Handy Tips for Working with Excel 2003
Microsoft Office Excel 2003
Summary: Find tips for developing with Microsoft Excel, compiled from the various Microsoft Excel newsgroups. By using these procedures and modifying them for your own use, you can make your own applications more robust and provide more options for your users. (10 printed pages)
Printing Every Other Worksheet
Using ADO for Retrieving Sheet Names from a Workbook
Moving the Search Results to a Separate Page
Deleting a Portion of a Cell
Removing Blank Rows and Embedded Field Names from a Worksheet
Creating a Master List of Data
Inserting a Row Based on a Value
Converting Text to E-Mail Addresses
Manipulating Font Colors Based on Cell Values
Append a Character to a Cell Value
This article presents tips for working with Microsoft Office Excel 2003 that are compiled from various newsgroups. For those unfamiliar, newsgroups are a forum where users and developers can submit questions related to many technical subjects, such as Office applications. Questions are answered by users and other professionals. In this context, newsgroups are rich with information tailored to using and developing in your Office application of choice. The answers that make up these tips are the product of years of experience from super users and developers designated as Microsoft Most Valuable Professionals (MVPs). More information on newsgroups can be found at the newsgroup help site.
The code samples in this article are meant to be a starting point to customize for your own applications. These samples were tested in Excel 2003 but may also work in earlier versions of Excel. The samples should be tested in your own version of Excel before using them in your application.
The code in this section is used to print every other worksheet in a workbook. It does this by looping through all of the worksheets and populating an array with the even-numbered sheets.
Sub PrintEvenSheets() Dim mySheetNames() As String Dim iCtr As Long Dim wCtr As Long iCtr = 0 For wCtr = 1 To Sheets.Count If wCtr Mod 2 = 0 Then iCtr = iCtr + 1 ReDim Preserve mySheetNames(1 To iCtr) mySheetNames(iCtr) = Sheets(wCtr).Name End If Next wCtr If iCtr = 0 Then 'Only one sheet. Display message or do nothing. Else Sheets(mySheetNames).PrintOut preview:=True End If End Sub
This example looked at printing even-numbered worksheets. You could loop through all sheets and build an array based on the even-numbered worksheets for printing. You can do this by removing the first If...Then End If statement in this sample.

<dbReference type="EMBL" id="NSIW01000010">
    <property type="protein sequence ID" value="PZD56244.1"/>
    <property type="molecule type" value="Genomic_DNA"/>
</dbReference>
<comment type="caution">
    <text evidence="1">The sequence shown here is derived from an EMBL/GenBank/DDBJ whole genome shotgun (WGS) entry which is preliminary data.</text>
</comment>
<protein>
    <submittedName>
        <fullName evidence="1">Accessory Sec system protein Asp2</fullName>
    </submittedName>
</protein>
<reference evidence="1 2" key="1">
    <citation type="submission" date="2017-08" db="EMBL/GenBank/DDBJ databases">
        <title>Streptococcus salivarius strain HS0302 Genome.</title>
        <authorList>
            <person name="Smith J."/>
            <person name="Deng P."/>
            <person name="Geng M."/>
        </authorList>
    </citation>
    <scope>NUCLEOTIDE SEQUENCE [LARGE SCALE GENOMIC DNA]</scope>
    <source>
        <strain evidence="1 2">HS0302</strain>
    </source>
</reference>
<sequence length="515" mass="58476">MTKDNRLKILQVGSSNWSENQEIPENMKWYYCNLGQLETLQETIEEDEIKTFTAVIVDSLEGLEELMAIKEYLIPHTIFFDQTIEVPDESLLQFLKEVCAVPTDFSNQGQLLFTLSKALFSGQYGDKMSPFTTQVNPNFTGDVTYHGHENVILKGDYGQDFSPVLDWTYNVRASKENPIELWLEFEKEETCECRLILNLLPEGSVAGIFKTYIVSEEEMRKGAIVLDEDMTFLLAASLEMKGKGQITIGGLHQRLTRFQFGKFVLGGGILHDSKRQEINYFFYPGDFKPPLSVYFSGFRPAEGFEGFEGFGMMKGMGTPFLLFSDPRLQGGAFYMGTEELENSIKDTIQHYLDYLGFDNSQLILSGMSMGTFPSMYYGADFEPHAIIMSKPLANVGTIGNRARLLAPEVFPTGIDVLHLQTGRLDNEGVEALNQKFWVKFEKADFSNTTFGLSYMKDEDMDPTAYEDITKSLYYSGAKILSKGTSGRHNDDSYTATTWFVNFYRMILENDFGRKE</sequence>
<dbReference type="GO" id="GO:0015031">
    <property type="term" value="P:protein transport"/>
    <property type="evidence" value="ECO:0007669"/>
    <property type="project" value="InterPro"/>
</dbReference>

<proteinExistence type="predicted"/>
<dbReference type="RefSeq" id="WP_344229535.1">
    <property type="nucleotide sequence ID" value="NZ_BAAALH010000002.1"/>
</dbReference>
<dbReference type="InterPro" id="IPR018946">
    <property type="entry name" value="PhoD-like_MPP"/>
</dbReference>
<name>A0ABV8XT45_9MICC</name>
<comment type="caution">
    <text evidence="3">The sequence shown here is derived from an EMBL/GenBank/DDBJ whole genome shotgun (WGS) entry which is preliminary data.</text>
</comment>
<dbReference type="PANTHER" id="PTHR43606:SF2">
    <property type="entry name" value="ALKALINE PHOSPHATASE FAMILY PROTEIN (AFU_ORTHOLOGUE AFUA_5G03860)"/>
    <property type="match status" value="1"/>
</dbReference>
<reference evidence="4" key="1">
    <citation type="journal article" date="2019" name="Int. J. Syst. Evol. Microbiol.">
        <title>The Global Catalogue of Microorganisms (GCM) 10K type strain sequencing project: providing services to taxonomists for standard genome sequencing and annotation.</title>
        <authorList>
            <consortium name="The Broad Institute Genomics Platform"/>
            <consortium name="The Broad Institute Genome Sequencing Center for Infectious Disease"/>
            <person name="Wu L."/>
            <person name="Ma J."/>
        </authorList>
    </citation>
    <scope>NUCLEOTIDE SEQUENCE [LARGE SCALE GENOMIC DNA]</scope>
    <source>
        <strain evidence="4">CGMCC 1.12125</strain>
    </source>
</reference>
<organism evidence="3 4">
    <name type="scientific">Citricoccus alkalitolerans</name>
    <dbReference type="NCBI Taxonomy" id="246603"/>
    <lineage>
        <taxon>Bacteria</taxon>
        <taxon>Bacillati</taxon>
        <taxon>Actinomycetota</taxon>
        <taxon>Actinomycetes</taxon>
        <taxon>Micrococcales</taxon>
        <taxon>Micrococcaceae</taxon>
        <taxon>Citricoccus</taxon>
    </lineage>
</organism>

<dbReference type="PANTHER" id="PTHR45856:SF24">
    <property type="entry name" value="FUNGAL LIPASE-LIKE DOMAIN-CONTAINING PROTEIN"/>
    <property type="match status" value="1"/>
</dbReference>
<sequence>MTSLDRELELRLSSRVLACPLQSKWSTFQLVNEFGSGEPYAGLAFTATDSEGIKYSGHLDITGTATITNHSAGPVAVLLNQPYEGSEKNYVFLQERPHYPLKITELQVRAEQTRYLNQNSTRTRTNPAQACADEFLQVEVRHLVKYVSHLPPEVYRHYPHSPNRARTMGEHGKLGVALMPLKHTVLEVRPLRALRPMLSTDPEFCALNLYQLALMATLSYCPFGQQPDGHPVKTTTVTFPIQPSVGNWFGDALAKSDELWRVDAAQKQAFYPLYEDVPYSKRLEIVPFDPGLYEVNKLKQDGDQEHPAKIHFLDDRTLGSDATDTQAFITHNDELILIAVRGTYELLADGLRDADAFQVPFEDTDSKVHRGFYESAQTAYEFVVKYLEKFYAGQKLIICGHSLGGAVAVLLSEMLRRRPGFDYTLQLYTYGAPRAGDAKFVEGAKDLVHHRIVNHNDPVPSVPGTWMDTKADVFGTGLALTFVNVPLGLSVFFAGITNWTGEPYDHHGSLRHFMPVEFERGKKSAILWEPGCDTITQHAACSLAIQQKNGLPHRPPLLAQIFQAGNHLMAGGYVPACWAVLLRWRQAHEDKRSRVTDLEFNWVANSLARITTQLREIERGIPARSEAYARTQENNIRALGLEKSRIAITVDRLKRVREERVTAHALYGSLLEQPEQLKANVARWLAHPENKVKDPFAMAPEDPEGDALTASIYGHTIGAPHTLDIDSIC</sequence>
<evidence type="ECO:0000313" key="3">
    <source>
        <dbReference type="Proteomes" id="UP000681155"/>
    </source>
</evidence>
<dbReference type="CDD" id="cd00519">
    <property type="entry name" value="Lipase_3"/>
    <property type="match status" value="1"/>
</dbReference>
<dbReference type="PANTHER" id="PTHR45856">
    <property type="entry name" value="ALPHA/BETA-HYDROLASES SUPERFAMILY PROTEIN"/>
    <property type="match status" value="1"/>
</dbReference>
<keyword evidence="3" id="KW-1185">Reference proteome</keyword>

This code sample uses Microsoft ActiveX Data Objects (ADO) to retrieve the names of worksheets from a workbook. Using ADO allows you to work with files outside of Excel. ADO uses a common programming model to access data in a number of forms. For more information on ADO, see the ADO Programmer's Guide.
Sub GetSheetNames() Dim objConn As Object Dim objCat As Object Dim tbl As Object Dim iRow As Long Dim sWorkbook As String Dim sConnString As String Dim sTableName As String Dim cLength As Integer Dim iTestPos As Integer Dim iStartpos As Integer 'Change the path to suit your own needs. sWorkbook = "c:\myDir\Book1.xls" sConnString = "Provider=Microsoft.Jet.OLEDB.4.0;" & _ "Data Source=" & sWorkbook & ";" & _ "Extended Properties=Excel 8.0;" Set objConn = CreateObject("ADODB.Connection") objConn.Open sConnString Set objCat = CreateObject("ADOX.Catalog") Set objCat.ActiveConnection = objConn iRow = 1 For Each tbl In objCat.Tables sTableName = tbl.Name cLength = Len(sTableName) iTestPos = 0 iStartpos = 1 'Worksheet names with embedded spaces are enclosed 'by single quotes. If Left(sTableName, 1) = "'" And Right(sTableName, 1) = "'" Then iTestPos = 1 iStartpos = 2 End If 'Worksheet names always end in the "$" character. If Mid$(sTableName, cLength - iTestPos, 1) = "$" Then Cells(iRow, 1) = Mid$(sTableName, iStartpos, cLength - _ (iStartpos + iTestPos)) MsgBox Cells(iRow, 1) iRow = iRow + 1 End If Next tbl objConn.Close Set objCat = Nothing Set objConn = Nothing End Sub
This code sample searches the columns of a worksheet for the occurrence of a word ("Hello"). Once matching data is found, it is copied to another worksheet ("Search Results").
Sub FindMe() Dim intS As Integer Dim rngC As Range Dim strToFind As String, FirstAddress As String Dim wSht As Worksheet Application.ScreenUpdating = False intS = 1 'This step assumes that you have a worksheet named 'Search Results. Set wSht = Worksheets("Search Results") strToFind = "Hello" 'Change this range to suit your own needs. With ActiveSheet.Range("A1:C2000") Set rngC = .Find(what:=strToFind, LookAt:=xlPart) If Not rngC Is Nothing Then FirstAddress = rngC.Address Do rngC.EntireRow.Copy wSht.Cells(intS, 1) intS = intS + 1 Set rngC = .FindNext(rngC) Loop While Not rngC Is Nothing And rngC.Address <> FirstAddress End If End With End Sub
This procedure searches a range for a string value and deletes a portion of the contents of the cell. In this case, it deletes the characters "Y" or "N" from the string when it is separated from the body of the text by one or more spaces.